You might have observed in a movie or on a television that the wheels of speeding automobiles sometimes appear turning backwards. Do you know what makes the forward-moving wheels appear going backwards? 

            To understand this strange optical effect, you have to understand the basic underlying principle of the motion picture. The film projected on the screen consists of a series of individual pictures. The pictures are joined together in such a manner that you can see them one after another in rapid succession. But there is a very small time, a fraction of a second, between each frame of picture when the screen is completely dark. Usually 32 pictures per second are shown on the screen, and they appear continuous because the impression of an image lasts for 1/16th of a second on the retina of our eye. 

            So in this case each individual picture shows the automobile moving along the road. However, if the wheel does not make a complete turn from one still picture to the next, it appears, as if, the wheel is moving backwards. For example, if we watch the top edge of the wheel in one picture, and if the edge does not make a complete turn in the next picture, but instead completes three-fourth of a turn, it looks as if the wheel turned one-fourth backward. Now in the third picture, with the wheel making only three-fourth of a turn, the top edge visible in the first picture is directly at the bottom. Again it appears, as if, the wheel has turned one-fourth backwards. Thus the automobile continues moving forward and wheels continue to appear to be going backwards. This is called the stroboscopic effect.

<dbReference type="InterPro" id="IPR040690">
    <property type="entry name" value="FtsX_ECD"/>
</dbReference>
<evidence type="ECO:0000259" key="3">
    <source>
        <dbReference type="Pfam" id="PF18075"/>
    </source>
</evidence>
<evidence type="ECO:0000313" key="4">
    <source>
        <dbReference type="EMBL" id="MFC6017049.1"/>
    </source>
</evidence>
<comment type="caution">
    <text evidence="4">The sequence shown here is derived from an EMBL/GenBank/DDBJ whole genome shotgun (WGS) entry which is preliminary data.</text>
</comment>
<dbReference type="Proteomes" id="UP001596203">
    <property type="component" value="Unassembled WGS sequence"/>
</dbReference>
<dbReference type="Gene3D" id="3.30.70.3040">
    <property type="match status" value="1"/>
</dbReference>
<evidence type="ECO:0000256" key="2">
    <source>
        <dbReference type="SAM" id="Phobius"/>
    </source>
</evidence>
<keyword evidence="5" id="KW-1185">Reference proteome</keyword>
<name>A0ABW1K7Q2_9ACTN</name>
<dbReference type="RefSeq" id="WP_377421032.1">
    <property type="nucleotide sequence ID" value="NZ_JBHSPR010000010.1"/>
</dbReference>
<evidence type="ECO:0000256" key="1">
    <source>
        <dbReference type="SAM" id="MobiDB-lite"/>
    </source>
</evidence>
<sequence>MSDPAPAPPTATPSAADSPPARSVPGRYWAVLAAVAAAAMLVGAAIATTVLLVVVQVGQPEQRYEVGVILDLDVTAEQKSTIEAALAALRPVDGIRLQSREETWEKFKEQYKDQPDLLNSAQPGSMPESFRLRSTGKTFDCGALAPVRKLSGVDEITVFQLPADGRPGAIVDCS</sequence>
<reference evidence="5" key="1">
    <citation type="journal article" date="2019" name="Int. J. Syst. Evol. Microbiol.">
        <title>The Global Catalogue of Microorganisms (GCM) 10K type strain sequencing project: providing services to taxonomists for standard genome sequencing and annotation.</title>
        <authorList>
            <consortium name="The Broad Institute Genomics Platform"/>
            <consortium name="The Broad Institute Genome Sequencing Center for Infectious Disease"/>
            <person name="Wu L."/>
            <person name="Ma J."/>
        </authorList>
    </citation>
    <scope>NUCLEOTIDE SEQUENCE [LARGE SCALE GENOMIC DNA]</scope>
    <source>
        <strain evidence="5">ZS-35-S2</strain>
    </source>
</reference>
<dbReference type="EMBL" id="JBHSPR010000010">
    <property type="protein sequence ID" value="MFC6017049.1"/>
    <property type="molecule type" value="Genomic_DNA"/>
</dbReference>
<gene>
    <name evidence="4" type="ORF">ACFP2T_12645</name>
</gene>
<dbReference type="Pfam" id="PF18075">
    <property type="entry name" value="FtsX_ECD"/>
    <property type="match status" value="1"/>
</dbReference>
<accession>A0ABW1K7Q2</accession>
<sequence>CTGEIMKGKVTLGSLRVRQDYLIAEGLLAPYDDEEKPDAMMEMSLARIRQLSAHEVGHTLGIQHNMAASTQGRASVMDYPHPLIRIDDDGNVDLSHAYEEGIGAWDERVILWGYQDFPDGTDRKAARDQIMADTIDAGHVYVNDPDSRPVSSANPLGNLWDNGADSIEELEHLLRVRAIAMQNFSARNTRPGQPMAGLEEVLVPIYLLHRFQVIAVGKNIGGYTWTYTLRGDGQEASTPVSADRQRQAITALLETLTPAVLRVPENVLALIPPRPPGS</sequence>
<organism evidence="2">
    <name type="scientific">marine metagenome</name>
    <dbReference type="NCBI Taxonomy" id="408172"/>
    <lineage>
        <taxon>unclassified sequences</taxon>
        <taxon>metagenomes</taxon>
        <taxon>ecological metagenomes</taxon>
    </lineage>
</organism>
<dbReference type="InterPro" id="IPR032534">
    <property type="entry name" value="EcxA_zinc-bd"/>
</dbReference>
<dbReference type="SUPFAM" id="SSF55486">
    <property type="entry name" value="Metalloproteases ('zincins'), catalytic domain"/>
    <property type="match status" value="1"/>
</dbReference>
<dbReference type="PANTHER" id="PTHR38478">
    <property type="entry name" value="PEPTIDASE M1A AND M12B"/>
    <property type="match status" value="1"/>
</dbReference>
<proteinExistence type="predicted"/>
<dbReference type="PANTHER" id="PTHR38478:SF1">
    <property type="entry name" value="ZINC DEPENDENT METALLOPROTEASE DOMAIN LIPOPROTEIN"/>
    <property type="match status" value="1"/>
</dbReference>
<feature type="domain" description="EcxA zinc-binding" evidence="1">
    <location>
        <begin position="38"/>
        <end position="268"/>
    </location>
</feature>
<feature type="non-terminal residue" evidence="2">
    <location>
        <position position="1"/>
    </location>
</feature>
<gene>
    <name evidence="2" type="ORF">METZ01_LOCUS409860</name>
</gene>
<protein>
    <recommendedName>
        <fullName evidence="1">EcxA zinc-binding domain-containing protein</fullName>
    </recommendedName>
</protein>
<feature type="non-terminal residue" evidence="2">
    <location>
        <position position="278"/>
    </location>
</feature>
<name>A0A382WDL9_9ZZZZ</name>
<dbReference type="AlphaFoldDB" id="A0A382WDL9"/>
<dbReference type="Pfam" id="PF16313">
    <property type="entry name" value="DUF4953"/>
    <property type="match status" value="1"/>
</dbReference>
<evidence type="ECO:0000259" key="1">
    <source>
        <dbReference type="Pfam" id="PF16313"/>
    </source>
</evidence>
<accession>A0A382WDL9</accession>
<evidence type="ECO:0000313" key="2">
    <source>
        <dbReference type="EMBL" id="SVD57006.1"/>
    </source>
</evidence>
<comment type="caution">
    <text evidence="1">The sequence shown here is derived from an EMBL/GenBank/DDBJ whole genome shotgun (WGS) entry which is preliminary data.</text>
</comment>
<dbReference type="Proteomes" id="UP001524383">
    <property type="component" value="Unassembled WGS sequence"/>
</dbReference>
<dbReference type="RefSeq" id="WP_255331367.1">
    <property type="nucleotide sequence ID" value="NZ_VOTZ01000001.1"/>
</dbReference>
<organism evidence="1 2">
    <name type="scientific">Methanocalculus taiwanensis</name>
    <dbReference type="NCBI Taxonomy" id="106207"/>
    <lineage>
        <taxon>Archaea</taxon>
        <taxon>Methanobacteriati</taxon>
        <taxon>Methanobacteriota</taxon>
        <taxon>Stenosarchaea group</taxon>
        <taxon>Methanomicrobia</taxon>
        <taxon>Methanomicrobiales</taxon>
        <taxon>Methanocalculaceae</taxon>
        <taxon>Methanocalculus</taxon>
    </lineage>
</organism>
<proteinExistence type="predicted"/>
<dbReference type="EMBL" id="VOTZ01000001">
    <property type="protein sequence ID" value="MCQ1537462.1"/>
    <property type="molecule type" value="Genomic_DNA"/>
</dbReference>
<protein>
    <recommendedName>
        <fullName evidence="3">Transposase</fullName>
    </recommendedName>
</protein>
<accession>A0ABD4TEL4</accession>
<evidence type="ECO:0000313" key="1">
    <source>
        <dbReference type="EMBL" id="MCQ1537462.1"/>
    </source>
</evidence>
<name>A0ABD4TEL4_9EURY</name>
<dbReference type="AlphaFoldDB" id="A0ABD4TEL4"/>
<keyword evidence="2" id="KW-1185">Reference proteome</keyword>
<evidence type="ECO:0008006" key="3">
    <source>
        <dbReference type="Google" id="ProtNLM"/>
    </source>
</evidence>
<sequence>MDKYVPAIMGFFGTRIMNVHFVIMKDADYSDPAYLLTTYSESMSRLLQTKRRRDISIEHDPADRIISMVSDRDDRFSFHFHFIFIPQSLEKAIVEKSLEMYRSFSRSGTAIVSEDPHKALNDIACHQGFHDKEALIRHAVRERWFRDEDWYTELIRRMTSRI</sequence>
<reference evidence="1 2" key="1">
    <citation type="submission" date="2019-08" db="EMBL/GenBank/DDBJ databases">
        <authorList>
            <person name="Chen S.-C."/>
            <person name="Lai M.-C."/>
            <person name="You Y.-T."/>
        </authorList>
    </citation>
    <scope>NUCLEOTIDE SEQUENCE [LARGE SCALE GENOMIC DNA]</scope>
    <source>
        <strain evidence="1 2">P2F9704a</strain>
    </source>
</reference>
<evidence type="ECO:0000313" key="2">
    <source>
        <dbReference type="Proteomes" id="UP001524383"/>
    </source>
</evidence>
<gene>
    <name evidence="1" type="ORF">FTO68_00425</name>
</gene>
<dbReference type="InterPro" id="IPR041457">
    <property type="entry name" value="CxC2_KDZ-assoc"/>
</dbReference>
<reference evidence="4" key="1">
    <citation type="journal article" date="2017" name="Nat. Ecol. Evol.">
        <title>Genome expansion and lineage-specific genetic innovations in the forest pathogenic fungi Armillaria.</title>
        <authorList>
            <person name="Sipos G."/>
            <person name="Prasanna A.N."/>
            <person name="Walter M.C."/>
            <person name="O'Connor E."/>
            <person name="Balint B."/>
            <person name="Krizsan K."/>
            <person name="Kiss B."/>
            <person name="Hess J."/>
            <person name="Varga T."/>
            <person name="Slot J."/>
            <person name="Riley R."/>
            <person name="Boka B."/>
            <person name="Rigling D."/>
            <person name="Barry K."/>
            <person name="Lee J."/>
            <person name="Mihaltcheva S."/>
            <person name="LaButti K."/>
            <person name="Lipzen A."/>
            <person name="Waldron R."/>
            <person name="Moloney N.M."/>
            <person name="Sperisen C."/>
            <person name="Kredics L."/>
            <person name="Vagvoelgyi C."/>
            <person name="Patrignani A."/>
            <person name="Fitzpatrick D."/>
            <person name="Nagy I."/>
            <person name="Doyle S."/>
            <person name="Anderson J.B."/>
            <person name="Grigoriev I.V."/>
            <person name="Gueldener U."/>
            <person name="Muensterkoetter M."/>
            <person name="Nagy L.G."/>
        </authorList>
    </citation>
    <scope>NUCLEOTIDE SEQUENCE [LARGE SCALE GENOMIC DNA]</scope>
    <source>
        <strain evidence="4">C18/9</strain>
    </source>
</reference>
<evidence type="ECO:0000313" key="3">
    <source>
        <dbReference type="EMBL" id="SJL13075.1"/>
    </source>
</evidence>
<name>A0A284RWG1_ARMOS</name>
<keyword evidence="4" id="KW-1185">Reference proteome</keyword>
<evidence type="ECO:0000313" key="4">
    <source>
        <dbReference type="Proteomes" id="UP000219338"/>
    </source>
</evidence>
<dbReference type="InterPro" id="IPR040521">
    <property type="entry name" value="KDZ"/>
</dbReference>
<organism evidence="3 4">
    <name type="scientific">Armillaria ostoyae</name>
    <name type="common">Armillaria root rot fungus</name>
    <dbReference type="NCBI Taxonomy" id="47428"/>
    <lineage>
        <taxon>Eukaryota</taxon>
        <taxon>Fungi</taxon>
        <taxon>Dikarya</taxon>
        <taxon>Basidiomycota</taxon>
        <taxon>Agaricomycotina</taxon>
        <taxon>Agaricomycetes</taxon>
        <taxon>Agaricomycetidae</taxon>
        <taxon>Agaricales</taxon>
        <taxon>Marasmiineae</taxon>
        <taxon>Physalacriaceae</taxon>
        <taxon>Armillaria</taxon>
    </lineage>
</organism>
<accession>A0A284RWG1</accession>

What is light?

            For thousands of years many scientists groped in dark to understand the true nature of light. The ancient Greeks believed that light consisted of rays of matter given out by whatever object was being looked at. Plato and his followers believed that it was a mixture of different matters coming from the sun. But in the 11th century it was Alhazen, the Arabic scientist who was the first to propound the theory that light could be given out by all luminous object.

            In the 17th century, the British scientist Sir Isaac Newton put forward the corpuscular theory of light. According to this theory light travels in the form of corpuscles in straight lines through imaginary medium called ether. This theory could not explain some of the observed phenomena such as interference and diffraction. In an attempt to explain these phenomena, Christian Huggens of Holland proposed the wave theory of light. He maintained that light consists vibrations at right angles to the direction of propagation. It travelled in the form of waves which spread in straight lines. He continued that the medium in which light travels was ether which was believed to be an invisible and omnipresent substance. This classical wave theory existed for hundred years. Although it explained the phenomenon of reflection, refraction, interference and diffraction of light, it could not explain the transverse nature of light.